Article by Cannabis Culture
The fact is, no one can say what definite effect months or years of cannabis use has on the brain, as there just isn’t enough research out there to say for sure. Moreover, the human brain (or indeed any type of brain) is incredibly complex, and there are all sorts of stimuli that will affect its development over the course of its life. Whether or not a person uses marijuana is just one small piece of the puzzle.
Marijuana definitely has an effect on the brain in the short-term, but determining the long-term effects of regular consumption will be difficult to tell, especially as it’s still federally illegal and therefore difficult to study properly. When we mention the “developing brain”, most people think of the teenage years. Yet, in reality, the brain is in constant development, and can be roughly broken down into five main ages. We shall use these five ages to break down marijuana’s effects on the brain throughout all the brain’s development stages …
The brain develops within 3 weeks of conception. In the third week, the neural plate is formed, and by the fourth week the neural plate widens to form the cephalic (the concentration of nervous tissue) end that forms the head of the baby. By the fifth week, the basic structure of fore, mid and hindbrain is developed. By 9 months, the baby has 100 billion brain cells and millions of support cells.
We know that alcohol and tobacco use during pregnancy has a negative effect on prenatal brain development. But what about exposure to cannabis? Marijuana use during pregnancy shows weak links between fetal cannabis exposure and congenital anomalies or preterm delivery. There is no evidence that cannabis has similar effects as fetal alcohol syndrome, although there have been some reports. Cannabis use does not seem to be associated with low birth weight or preterm birth.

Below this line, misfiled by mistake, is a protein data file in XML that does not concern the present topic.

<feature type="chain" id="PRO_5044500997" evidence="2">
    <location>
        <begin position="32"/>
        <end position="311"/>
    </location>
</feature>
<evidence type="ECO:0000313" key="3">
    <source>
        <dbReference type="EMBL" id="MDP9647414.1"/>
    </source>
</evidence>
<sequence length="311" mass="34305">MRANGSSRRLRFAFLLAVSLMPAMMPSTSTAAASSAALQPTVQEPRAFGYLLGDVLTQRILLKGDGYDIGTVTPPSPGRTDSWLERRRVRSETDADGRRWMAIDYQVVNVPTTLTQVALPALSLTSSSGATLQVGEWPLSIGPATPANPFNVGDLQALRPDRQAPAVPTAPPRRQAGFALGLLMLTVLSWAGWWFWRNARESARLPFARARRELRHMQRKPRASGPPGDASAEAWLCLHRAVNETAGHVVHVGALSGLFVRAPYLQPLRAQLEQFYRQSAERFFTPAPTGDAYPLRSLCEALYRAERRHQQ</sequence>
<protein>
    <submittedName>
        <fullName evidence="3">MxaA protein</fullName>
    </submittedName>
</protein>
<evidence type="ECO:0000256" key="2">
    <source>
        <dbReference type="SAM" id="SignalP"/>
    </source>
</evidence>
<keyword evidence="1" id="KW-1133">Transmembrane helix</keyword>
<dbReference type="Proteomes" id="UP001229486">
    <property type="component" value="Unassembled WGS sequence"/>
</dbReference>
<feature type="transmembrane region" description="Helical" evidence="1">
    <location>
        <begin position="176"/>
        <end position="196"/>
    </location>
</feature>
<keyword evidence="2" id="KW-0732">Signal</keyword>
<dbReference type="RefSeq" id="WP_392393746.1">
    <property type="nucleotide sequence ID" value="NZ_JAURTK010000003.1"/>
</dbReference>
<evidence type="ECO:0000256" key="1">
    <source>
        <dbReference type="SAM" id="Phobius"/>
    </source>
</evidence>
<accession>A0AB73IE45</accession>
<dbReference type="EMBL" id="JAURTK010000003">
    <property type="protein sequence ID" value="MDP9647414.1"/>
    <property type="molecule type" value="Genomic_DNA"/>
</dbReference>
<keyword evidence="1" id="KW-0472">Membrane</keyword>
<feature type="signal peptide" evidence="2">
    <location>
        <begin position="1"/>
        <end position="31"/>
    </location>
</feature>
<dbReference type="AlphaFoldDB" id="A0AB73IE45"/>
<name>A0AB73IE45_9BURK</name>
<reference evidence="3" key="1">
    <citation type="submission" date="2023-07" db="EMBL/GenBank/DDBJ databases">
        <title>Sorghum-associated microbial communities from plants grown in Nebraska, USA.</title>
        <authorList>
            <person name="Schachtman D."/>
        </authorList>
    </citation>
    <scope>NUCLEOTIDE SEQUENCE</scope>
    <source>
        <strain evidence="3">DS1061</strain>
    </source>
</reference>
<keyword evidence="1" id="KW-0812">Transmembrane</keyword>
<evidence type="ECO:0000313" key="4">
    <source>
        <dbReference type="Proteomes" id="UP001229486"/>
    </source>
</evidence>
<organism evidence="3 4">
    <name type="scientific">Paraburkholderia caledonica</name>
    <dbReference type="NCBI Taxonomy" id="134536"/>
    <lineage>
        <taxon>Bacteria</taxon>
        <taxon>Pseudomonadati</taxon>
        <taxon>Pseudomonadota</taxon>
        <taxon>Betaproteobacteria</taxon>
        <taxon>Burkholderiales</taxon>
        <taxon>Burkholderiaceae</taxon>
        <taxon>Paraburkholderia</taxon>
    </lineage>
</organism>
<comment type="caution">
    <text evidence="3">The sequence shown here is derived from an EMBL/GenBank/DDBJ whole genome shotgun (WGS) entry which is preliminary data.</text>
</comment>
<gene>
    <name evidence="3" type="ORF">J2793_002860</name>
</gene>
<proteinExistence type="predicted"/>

However, this is not to say there aren’t any negatives to cannabis use whilst pregnant. Cannabis exposure affects fetal growth trajectories, learning development and memory impairment in exposed offspring. Post-birth, studies so far show that there is some correlation between neonatal marijuana exposure and behavior. Prenatal marijuana exposure was associated with increased tremors and startles, and poorer habituation to visual stimuli.
Though there aren’t a huge number of studies on prenatal cannabis exposure, it is fair to say that so far the evidence shows that cannabis use during pregnancy is negative. However, the research mostly focuses on THC and generalized cannabis use, not non-psychoactive cannabinoids like cannabidiol (CBD). In fact, CBD may be helpful to help ease the pain and stress of childbirth, and studies on mice have shown no effects with regards to prenatal CBD exposure.